GPs to receive specialist status under plans to reform medical registration

GPs are set to be included on the specialist register under sweeping government plans to reform professional regulation.

GPs will be included on specialist register under reforms (Photo: Luis Alvarez/Getty Images)

A consultation document published on 24 March revealed that the government is proposing to replace the specialist and GP registers with a single register.

Specialist status, including being a GP, will be reflected through ‘an annotation to the register’, according to the document.

The proposal is part of a number of recommendations that also include speeding up fitness to practise decisions and stripping the GMC of its power of appeal.

Read more
>
Government sets out plan to speed up fitness to practise cases and halt GMC appeals

The GMC has told GPonline that the proposals, if approved, could be passed in legislation by Spring 2022 - but that it will hold its own consultation before these reforms are introduced. 

Plans to merge the specialist and GP registers follows several years of campaigning from the BMA and RCGP. Both organisations have argued that the move would give GPs equal status to consultants, would make clinicians’ expertise clearer and simplify the register.

Specialist register

At present, GPs are not recognised as specialists in the UK once they have qualified, despite the fact that they are required to complete a minimum of three years specialty training, and despite most European countries recognising general practice as a specialist medical role.

The BMA and RCGP have said that giving GPs specialist status could help encourage junior doctors and medical students to consider a career in general practice.

As part of the change the government is also proposing to remove the GMC’s duty to award the Certificate of Completion of Training (CCT) from the Medical Act.

The consultation document said: ‘We propose that the GMC should instead have a power to make rules setting out the procedure to be followed in relation to, and evidence required in support of, CCTs.

Regulation reform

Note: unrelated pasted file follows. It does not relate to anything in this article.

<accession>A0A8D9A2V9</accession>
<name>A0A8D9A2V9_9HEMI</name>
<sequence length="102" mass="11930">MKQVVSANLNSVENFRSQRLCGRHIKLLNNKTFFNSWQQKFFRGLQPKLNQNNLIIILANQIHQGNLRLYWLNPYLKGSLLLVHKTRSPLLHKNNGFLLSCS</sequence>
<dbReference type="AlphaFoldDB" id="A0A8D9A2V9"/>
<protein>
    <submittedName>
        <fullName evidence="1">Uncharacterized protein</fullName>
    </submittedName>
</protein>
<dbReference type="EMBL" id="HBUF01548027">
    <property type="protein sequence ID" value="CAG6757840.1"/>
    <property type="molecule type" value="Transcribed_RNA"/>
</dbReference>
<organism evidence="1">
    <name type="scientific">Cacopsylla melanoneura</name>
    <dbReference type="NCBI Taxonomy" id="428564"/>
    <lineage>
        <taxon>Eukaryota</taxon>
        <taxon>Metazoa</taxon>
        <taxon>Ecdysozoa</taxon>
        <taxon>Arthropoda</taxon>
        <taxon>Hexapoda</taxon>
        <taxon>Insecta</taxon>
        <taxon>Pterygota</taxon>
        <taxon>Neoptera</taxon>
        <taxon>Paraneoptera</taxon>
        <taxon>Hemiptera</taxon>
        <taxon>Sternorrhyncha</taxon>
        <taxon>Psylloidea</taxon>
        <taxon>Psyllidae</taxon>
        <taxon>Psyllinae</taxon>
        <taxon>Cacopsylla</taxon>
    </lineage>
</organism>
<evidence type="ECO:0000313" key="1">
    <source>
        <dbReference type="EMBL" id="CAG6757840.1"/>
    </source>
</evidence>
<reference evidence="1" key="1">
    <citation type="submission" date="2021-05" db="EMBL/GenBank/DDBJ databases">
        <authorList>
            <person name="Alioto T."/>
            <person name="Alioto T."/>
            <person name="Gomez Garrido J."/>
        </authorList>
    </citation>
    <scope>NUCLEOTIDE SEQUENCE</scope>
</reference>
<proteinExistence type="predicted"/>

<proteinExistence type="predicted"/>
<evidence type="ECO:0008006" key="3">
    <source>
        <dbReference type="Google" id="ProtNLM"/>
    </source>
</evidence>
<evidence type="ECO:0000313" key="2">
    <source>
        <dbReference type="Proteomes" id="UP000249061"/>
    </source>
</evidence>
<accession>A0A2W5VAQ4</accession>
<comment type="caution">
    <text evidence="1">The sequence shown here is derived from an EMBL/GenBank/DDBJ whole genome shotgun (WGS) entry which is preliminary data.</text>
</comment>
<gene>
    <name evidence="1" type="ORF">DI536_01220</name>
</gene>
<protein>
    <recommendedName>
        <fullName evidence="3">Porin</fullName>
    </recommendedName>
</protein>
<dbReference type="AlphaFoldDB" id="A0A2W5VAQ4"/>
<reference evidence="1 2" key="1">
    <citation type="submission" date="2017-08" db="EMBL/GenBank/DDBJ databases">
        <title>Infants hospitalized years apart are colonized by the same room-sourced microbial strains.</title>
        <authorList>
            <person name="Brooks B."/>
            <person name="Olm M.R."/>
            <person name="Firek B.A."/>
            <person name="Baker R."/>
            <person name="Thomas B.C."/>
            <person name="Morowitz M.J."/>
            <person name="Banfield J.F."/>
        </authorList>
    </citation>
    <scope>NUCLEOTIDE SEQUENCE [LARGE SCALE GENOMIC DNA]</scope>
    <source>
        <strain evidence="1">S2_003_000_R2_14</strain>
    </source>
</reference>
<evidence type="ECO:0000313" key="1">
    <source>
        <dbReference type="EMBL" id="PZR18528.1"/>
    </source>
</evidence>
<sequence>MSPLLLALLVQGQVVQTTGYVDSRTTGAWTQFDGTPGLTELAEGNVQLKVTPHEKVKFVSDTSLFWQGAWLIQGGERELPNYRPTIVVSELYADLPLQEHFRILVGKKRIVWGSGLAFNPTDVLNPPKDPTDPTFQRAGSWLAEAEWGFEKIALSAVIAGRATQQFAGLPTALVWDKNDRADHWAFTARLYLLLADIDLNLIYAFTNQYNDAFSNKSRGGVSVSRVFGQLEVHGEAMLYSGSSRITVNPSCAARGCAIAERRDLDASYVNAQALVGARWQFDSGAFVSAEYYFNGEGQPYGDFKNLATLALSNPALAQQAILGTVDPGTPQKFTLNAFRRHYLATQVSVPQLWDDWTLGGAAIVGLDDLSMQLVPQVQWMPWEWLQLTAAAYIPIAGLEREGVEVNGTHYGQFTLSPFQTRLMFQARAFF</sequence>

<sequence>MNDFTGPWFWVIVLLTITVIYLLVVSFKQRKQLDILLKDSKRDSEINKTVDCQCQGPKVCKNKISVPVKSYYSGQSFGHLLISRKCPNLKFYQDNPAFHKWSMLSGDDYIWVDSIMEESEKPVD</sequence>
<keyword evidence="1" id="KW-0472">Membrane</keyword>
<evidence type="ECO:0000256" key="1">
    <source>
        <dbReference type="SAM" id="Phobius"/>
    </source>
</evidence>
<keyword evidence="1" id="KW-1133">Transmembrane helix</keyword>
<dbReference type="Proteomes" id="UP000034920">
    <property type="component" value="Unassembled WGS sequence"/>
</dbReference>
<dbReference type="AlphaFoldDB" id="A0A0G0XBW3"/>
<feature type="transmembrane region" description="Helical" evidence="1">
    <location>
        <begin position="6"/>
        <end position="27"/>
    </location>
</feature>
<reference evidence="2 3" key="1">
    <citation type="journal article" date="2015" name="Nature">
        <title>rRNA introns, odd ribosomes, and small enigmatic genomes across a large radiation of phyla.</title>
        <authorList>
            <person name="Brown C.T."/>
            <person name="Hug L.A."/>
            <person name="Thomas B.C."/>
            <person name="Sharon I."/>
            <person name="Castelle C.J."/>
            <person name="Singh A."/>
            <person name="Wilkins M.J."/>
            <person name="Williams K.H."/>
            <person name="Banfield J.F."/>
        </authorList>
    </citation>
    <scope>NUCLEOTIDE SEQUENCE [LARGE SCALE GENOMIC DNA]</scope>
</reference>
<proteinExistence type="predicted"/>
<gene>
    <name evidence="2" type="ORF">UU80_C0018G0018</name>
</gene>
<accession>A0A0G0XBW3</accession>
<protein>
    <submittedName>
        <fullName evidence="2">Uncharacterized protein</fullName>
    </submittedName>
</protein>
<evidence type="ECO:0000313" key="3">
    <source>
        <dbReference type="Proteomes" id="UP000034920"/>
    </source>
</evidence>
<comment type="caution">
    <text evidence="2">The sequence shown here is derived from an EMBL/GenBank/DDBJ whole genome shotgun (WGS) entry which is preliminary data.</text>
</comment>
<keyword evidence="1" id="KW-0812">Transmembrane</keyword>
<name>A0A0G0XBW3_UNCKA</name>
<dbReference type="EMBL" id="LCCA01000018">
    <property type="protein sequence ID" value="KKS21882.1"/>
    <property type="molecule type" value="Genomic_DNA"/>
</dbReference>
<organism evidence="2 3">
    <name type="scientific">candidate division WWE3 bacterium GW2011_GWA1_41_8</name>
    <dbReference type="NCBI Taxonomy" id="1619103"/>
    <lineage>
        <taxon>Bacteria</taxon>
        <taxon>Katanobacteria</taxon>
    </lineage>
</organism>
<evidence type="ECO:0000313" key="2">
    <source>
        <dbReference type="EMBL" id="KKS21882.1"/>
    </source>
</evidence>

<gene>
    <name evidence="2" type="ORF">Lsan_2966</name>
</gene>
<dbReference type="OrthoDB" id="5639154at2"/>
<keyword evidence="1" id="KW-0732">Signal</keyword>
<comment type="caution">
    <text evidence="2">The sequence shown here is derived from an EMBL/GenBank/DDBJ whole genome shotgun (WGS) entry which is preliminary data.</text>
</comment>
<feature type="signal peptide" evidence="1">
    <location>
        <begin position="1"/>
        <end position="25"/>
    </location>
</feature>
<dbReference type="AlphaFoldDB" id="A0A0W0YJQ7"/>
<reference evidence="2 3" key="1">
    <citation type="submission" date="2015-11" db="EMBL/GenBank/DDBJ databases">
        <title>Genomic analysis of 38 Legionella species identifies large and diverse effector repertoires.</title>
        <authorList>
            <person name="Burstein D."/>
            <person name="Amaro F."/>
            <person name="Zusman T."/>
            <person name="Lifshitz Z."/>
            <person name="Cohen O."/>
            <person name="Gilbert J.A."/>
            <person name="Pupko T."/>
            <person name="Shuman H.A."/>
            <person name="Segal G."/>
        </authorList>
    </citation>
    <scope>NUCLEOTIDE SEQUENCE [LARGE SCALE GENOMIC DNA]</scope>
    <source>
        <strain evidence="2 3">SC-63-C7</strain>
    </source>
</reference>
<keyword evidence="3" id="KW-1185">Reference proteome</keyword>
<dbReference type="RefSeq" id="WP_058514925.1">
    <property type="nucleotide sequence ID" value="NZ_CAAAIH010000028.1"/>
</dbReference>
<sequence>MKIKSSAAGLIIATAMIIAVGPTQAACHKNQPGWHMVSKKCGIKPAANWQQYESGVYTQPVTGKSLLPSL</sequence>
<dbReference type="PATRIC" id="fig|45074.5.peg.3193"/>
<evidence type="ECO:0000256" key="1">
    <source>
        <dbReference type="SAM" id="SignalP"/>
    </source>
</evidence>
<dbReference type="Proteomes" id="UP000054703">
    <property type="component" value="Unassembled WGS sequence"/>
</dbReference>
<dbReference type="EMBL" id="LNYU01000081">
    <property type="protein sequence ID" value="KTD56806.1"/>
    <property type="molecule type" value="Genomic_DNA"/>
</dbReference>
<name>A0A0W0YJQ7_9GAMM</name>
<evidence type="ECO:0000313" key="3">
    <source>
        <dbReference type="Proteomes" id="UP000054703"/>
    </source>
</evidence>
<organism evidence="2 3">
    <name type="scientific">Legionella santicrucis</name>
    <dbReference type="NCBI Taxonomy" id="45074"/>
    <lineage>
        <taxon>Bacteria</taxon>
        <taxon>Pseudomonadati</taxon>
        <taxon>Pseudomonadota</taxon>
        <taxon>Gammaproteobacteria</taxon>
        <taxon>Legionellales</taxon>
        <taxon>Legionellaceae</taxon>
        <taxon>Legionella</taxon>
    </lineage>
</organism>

'The GMC will then be able to assure that the processes by which doctors have specialist or GP qualifications annotated on the register are best suited to serve the needs of service users, the public, the healthcare environment and the regulated professions.'

Under the plans the GMC would still be able to award CCTs, but it could also decide to change its processes so that the certificates were no longer required before a qualification was annotated on register.

The document said the change would ‘not entail immediate change’, but would ensure that the GMC ‘has the flexibility to regulate education and training efficiently and effectively'.

The consultation will run for 12 weeks and closes on 16 June.

GPs can respond to the consultation here.

Have you registered with us yet?

Register now to enjoy more articles and free email bulletins

Register

Already registered?

Sign in

Just published

Kamila Hawthorne

GP crisis could force one in four practices to close, says RCGP

Unmanageable pressure could force more than a quarter of GP practices to close, polling...

COVID-19 vaccine in pregnancy

Vaccination in pregnancy cuts COVID-19 risk for mother and baby

Vaccination against COVID-19 during pregnancy reduces the risk of infection and hospitalisation...

Child using smartphone

NICE backs digital CBT games for children with anxiety or low mood

GPs could prescribe CBT-based digital games, videos and quizzes for children and...

GP surgery sign

GP pressure to continue as experts warn NHS backlog will remain through 2023

General practice faces continuing heavy pressure after experts warned that the record...

Close-up of a man loading a shotgun

BMA updates GP firearms guidance as digital marker goes live on EMIS

The BMA has updated its guidance for GPs on firearms licensing following the release...

Map pins

Severely underdoctored areas spread across nearly every NHS region

Severely underdoctored areas exist in nearly every NHS region across England, figures...